This site is intended for healthcare professionals only

COVID-19: Vaccine has no serious side effects

Written by: | Published:

COVID vaccines have little to no side effects COVID vaccines have little to no side effects

Few people given a coronavirus vaccine report side effects, with none of them being serious, the ZOE COVID Symptom Study has found.

According to the study, 37% experienced some local after-effects, such as pain or swelling near the site of the injection, after their first dose, rising to about 45% of the 10,000 who had received two doses. Additionally, 14% had at least one whole-body (systemic) after-effect - such as fever, aches or chills within seven days of the first dose, rising to about 22% after the second dose.

Read more: Over 4 million people receive first dose of COVID-19 vaccine

‘This data set is a unique look at those who have been vaccinated in the real world outside trials, and so far the post vaccine effects we see are mild and in the minority of people,’ said Tim Spector, lead scientist on the ZOE COVID Symptom Study app and Professor of Genetic Epidemiology at King’s College London.

‘It’s interesting to see that those with previous COVID are more likely to experience these mild after effects than naive subjects.’

Read more: COVID-19: New Oxford vaccine rolled out to general practice services

The ZOE app also asked over one million contributors whether or not they want to receive a vaccine and if not, why. Whilst almost 95% said ‘yes’, just over 5% of respondents were either reported being unsure or unwilling to accept a vaccine. The main three reasons given by hesitant contributors were; long term side effects (50.2%), lack of knowledge (37.2%), and concerns about potential adverse reactions (30.9%).

‘This could be good news, as a larger response like this suggests that those getting a first dose after having had COVID are generating a stronger immune reaction and may get greater protection from just a single shot of the vaccine,’ added Professor Spector.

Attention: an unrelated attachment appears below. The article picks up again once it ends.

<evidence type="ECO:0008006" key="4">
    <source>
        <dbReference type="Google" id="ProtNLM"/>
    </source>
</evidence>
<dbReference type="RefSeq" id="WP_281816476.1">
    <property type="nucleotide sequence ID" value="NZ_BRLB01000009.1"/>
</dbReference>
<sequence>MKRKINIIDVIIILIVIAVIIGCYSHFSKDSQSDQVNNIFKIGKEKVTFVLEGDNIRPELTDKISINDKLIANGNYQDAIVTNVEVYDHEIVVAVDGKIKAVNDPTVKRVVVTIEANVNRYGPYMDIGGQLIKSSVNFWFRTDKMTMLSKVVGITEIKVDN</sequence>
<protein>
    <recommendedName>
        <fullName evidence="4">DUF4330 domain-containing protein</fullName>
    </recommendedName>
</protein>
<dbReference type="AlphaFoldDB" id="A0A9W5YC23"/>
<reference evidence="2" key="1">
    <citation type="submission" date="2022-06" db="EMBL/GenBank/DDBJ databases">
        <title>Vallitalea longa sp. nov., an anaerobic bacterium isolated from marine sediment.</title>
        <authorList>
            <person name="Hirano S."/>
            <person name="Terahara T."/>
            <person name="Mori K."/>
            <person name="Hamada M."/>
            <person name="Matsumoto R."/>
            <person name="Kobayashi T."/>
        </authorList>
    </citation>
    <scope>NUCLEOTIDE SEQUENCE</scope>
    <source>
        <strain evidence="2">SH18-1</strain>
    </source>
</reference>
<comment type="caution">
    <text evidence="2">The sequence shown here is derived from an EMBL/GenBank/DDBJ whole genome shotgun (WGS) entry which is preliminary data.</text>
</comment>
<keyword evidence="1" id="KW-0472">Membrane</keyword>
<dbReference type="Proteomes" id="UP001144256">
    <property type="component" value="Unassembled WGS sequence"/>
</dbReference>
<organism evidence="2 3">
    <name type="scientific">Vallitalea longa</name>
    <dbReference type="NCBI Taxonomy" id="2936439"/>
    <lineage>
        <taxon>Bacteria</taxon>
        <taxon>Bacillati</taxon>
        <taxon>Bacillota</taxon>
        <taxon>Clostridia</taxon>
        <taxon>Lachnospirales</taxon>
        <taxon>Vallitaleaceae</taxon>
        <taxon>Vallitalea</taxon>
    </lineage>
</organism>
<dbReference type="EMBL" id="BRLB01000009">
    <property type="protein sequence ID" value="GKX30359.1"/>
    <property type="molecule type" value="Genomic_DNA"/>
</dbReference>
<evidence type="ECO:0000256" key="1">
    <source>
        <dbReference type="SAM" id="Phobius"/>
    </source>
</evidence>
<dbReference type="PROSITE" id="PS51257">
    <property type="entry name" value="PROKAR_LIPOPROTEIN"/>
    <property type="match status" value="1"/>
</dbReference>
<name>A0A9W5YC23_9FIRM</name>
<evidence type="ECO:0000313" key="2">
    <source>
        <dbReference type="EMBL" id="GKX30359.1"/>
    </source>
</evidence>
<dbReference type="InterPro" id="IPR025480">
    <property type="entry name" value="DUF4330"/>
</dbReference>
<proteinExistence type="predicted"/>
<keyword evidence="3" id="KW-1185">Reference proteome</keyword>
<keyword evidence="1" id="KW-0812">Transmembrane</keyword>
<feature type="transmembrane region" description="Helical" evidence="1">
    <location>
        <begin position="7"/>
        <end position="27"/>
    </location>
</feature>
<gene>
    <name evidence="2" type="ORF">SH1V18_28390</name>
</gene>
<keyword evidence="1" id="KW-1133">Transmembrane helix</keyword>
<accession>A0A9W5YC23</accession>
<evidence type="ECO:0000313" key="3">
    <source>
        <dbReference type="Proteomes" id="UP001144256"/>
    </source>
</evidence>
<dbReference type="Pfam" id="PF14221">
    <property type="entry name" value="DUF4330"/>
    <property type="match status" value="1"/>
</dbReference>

‘We are urging as many people as possible to download the ZOE app and log their vaccines with us, so that we can independently monitor how we all react differently and how the vaccines impact the overall pandemic.’

Learn more about addressing influenza vaccine effectiveness: cell-based influenza vaccine technology as an option

Learn more about addressing the burden of influenza in older adults in the UK

Register here to receive updates when new webinars are released

What do you think? Leave a comment below or tweet your views to @IndyNurseMag

This material is protected by MA Healthcare Ltd copyright.
See Terms and Conditions.

Comments

Name
 
Email
 
Comments
 

Please view our Terms and Conditions before leaving a comment.

Change the CAPTCHA codeSpeak the CAPTCHA code
 

Most read articles from Practice Nursing Journal

Practice Nursing Journal latest issue and most read articles.

Click here to read a selection of free to access articles from Practice Nursing Journal

Newsletter

Sign up to the newsletter

About

Independent Nurse is the professional resource for primary care and community nurses, providing clinical articles for practice nurses and prescribers.

Newsletter

Subscribe to our newsletter and stay up to date with the latest nursing news.

Stay Connected

Stay social with Independent Nurse by following us on Twitter, liking us on Facebook or connecting on LinkedIn.

Archive

Need access to some of our older articles? You can view our archive, or alternatively contact us.

Contact Us

MA Healthcare Ltd.
St Jude's Church, Dulwich Road
London, SE24 0PB

Tel: +44 (0)20 7738 5454
Registered in England and Wales No. 01878373

Meet the team

Authors

Find out how to contribute to Independent Nurse here.